Sometimes I sit in Aldrich Park enjoying sunlight streaming through the branches of our lovely trees, and I think about how different it was here, socially, the last time around. I’m not writing about romances. There have always been plenty of gender mixers, and hence romances, at this university. I’m writing about a bond that forms between two people who simply like each other a lot: friends.
When I graduated from UCI in 1979, I had exactly one friend to my name. Well, really … not even that. You couldn’t honestly count her, because Cindy and I had grown up together and had known each other for over a decade before college. In fact, I did have a lot of pals, but none of them came from this campus.
That means I attended this university for four years and came away with no new person to call my friend. So, I sit on a bench in the park and I ask myself how I could be around so many fellow students for years and allow that to happen.
The answer is simple. Back then, UCI was even more of a commuter school than it is now. There were some meeting places around campus, to be sure, as with the Italian restaurant across the street or Bob’s Big Boy (where people sat with their coffee in those days).
But for the most part, I attended classes, sat in the library, ate some taco salads at the Commons and that was it. There were not even many local apartments. Most of us had a nice little drive to school each day. I attended occasional social events, but those were for singles, and friendship, per se, was not on the menu.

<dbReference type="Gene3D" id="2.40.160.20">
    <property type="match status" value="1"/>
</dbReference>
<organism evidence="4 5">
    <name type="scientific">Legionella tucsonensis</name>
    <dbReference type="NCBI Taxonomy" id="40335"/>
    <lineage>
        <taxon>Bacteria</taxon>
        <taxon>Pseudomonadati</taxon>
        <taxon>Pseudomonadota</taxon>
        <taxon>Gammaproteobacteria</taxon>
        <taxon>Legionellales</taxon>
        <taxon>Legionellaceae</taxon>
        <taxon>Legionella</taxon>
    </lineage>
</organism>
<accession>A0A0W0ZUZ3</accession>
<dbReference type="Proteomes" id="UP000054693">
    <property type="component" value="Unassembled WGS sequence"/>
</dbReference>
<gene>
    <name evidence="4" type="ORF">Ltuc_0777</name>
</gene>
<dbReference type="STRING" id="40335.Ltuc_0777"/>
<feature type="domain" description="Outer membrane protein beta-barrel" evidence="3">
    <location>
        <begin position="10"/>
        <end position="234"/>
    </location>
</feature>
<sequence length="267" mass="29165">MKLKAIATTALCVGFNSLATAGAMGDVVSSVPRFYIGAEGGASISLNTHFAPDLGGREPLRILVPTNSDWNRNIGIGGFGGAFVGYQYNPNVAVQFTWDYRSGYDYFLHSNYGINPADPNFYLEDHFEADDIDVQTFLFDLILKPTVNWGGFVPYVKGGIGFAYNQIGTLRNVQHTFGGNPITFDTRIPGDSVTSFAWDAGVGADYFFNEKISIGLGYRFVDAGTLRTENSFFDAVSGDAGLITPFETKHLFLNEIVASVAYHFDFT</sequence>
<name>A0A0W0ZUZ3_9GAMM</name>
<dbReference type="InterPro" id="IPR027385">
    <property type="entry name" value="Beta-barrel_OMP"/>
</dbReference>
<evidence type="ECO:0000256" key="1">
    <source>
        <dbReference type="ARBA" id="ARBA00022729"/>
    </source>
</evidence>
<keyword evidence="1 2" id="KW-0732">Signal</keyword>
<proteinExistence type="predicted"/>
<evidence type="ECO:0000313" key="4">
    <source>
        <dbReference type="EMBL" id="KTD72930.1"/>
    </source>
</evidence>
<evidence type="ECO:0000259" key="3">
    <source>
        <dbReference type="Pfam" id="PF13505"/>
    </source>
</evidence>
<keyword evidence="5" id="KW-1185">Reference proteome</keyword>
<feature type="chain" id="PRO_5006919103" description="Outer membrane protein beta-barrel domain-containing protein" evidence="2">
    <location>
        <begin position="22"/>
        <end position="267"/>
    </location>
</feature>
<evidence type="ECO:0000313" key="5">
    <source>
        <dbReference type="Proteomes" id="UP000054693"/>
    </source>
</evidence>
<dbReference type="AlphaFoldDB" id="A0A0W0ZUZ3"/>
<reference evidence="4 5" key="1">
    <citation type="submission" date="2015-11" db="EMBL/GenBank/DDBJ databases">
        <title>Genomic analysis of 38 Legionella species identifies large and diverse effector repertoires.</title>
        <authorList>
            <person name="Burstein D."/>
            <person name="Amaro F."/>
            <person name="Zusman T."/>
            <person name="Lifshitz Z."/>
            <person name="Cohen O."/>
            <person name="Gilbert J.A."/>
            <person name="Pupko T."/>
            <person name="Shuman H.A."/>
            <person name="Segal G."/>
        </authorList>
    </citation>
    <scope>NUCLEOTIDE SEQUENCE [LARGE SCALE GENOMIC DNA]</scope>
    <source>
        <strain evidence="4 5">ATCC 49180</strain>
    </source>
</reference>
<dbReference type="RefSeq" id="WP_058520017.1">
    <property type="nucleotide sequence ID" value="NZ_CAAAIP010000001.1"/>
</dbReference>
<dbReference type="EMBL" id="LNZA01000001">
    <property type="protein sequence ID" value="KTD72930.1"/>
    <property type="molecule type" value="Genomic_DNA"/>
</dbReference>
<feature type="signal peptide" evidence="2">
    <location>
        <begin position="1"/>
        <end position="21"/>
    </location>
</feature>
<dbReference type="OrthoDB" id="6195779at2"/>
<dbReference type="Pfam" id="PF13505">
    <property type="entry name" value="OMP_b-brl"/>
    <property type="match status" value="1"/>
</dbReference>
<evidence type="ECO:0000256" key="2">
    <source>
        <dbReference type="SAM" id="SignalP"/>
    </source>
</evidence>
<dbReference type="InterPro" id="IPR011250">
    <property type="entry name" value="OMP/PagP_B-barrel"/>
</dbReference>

So it heartens me to recognize one tremendous change on campus. There are now many opportunities for involvement in a variety of arenas, from clubs to Greeks and academic groups, as well. It’s a smorgasbord!
Because of it, I’m now writing for this paper and I’m involved with other on-campus programs as well. I was fortunate enough to be invited to join the UROP Journal Editorial Board this year, and I have met some wonderful people at the meetings. I’m hoping to form friendships that will last a lifetime. Students may overlook forming such bonds during frantic days of reading book after book and taking test after test. Still, there is more to life than work, and a huge portion of that, my friends, is … friends.
Even with friends, there is some bad news. Life is not a Hallmark card. Friends are not always there when you need them.
But a good friend is someone who will meet you halfway. She’ll call once in a while just to see if you’d like to go out for ice cream. He’s another person in the sea of humanity who knows you’re alive and is glad for it.
As long as you’re giving out those Hallmark cards this Valentine’s Day, why not write some out for your friends? If they stick with you, they deserve some
Filed Under: Features